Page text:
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Bus hub idea drives critics


A plan to move the city's downtown bus terminal several blocks to the south has alarmed nearby business owners who say the impact of big belching buses would lower property values, and negatively impact or displace at least 18 businesses.

The site, at the corner of Nevada and Pueblo avenues just cattycorner from the Pioneers Museum, is one of three that the city is considering for its new public bus hub. The city's current terminal on the 100 block of north Nevada is "dingy, undersized, and no longer meeting the city's needs," said Transit Services manager Sherre Ritenour.

But neighbors are not pleased.

"A bus terminal is a terrible fit for this neighborhood," said Randal Kiemneck of RMK Design Associates at 321-323 South Nevada. "It would be like putting an elephant into a birdcage."

After years of decline and semi-blight, this neighborhood on the southernmost edge of downtown is starting to flourish. A number of small businesses have moved in and established businesses are expanding.

Leanne Groff, executive director of Smokebrush Theater at 235 South Nevada, said her acting company would probably have to find a new home if the terminal is moved into the neighborhood.

"The building was constructed as a church in the first decade of [the] last century," she said. "It was remodeled into a theater eight years ago, but it was cost-prohibitive to soundproof it. Traffic noise during performances is already a problem. There's no way we could handle the noise of 12 to 18 buses pulling onto Pueblo Avenue every half hour."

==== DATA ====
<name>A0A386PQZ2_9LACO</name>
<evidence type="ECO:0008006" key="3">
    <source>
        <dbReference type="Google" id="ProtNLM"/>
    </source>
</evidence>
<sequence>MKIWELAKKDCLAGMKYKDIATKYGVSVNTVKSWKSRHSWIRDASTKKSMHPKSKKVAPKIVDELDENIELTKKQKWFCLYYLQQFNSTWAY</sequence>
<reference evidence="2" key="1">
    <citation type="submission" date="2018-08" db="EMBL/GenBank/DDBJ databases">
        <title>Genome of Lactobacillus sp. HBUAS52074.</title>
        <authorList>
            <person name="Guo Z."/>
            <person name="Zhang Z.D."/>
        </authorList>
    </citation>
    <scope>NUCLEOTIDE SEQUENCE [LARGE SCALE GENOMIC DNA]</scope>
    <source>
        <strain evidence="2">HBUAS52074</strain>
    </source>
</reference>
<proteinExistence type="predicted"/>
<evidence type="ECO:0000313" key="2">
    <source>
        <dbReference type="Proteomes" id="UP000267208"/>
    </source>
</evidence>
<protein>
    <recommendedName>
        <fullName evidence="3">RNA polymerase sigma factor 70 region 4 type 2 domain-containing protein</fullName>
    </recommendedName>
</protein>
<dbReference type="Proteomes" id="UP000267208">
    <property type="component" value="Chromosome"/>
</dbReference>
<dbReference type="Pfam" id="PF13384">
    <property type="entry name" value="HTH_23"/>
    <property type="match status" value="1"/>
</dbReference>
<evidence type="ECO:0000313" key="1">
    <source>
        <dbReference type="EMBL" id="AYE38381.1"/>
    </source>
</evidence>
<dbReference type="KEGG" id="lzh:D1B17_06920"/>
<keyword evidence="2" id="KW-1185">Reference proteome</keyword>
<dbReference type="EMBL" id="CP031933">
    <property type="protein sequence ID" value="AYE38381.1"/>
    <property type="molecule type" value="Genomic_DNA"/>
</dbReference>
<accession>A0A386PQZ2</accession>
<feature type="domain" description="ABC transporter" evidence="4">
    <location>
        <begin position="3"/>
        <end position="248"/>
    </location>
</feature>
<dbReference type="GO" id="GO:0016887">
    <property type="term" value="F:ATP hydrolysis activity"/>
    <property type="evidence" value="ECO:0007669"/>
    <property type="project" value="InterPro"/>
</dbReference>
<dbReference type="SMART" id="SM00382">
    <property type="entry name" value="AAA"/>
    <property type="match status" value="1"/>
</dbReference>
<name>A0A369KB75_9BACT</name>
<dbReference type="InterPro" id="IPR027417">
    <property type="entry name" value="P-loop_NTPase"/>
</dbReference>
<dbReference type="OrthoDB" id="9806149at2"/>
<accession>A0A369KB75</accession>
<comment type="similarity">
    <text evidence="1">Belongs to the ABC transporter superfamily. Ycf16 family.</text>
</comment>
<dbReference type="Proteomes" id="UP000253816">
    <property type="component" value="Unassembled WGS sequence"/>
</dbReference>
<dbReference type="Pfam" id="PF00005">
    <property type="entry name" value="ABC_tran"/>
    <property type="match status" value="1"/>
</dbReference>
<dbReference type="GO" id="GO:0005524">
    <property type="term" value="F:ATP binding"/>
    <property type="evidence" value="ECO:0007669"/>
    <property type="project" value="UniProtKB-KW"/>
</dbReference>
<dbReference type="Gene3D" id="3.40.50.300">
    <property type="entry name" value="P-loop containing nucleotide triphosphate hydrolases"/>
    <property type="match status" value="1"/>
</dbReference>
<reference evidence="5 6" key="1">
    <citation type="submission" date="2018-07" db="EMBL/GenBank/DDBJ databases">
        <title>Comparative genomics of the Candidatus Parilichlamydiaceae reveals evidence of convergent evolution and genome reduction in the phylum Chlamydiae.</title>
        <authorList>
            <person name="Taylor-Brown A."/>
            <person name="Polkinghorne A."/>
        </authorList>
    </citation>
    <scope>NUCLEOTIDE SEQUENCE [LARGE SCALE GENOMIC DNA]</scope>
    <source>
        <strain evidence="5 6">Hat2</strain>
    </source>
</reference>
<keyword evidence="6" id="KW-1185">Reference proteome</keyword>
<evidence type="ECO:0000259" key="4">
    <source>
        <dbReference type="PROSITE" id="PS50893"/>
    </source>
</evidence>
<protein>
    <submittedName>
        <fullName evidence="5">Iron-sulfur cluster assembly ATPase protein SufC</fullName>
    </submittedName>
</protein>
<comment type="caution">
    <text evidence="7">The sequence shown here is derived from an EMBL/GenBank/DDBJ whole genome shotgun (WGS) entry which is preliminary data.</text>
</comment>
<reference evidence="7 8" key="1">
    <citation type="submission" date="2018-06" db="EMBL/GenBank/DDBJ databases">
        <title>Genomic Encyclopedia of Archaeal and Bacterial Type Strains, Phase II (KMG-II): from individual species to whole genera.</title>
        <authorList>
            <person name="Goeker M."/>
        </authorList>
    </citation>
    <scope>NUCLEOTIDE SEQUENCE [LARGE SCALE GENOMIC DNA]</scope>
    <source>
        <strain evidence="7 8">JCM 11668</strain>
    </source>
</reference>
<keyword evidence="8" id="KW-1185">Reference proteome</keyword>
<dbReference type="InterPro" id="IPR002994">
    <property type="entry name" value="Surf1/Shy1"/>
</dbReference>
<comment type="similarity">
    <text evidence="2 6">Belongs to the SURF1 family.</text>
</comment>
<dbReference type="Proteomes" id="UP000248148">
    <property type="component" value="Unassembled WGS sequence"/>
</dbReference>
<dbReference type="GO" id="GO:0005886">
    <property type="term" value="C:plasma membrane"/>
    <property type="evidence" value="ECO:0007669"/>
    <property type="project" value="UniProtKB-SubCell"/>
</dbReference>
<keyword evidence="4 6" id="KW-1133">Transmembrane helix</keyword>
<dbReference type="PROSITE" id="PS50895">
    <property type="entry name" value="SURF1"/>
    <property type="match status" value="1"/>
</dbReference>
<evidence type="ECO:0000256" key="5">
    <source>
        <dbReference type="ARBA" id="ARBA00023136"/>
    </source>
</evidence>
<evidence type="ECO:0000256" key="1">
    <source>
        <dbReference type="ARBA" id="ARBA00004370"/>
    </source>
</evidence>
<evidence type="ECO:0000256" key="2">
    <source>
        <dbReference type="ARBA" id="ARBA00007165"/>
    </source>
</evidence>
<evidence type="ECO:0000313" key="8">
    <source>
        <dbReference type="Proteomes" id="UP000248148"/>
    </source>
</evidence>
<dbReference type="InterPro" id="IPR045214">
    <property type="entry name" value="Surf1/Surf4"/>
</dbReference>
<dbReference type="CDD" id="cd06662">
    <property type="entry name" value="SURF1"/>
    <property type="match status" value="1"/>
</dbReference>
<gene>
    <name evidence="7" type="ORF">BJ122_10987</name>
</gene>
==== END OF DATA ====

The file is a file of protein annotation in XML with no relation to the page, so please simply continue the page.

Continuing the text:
Ritenour identified two other possible sites the city is considering for the transit hub, including the corner of Cascade Avenue and Vermijo Street and the corner of Nevada Avenue and Vermijo Street. However, the city already owns the Pueblo Avenue property, making it more desirable than the other two spots.

"Moving there makes the best sense from a strictly business perspective," Ritenour said.

However, if the hub is relocated there, its administrative offices and a 22-bus parking lot would displace every business except one in the triangle-shaped area that is bordered by Nevada Avenue, Costilla Street and the northeast side of Pueblo Avenue.

Ritenour, like Kiemnec, believes that relocating to the Cascade Avenue site makes better logistic and aesthetic sense. There, the terminal would be in proximity to the voter-approved Confluence Park, the proposed convention center and trolley terminal, and possibly the new Sky Sox Stadium.

Kiemnec fears the city has already made "a business decision" to move the terminal to Pueblo Avenue, but Ritenour insists the decision remains very much on the table.

"The property owners have made some very compelling points," she said. "Construction won't take place until 2003 or 2004, so we have lots of time to think this through, get all the input we can and work out a solution that the majority will buy into."

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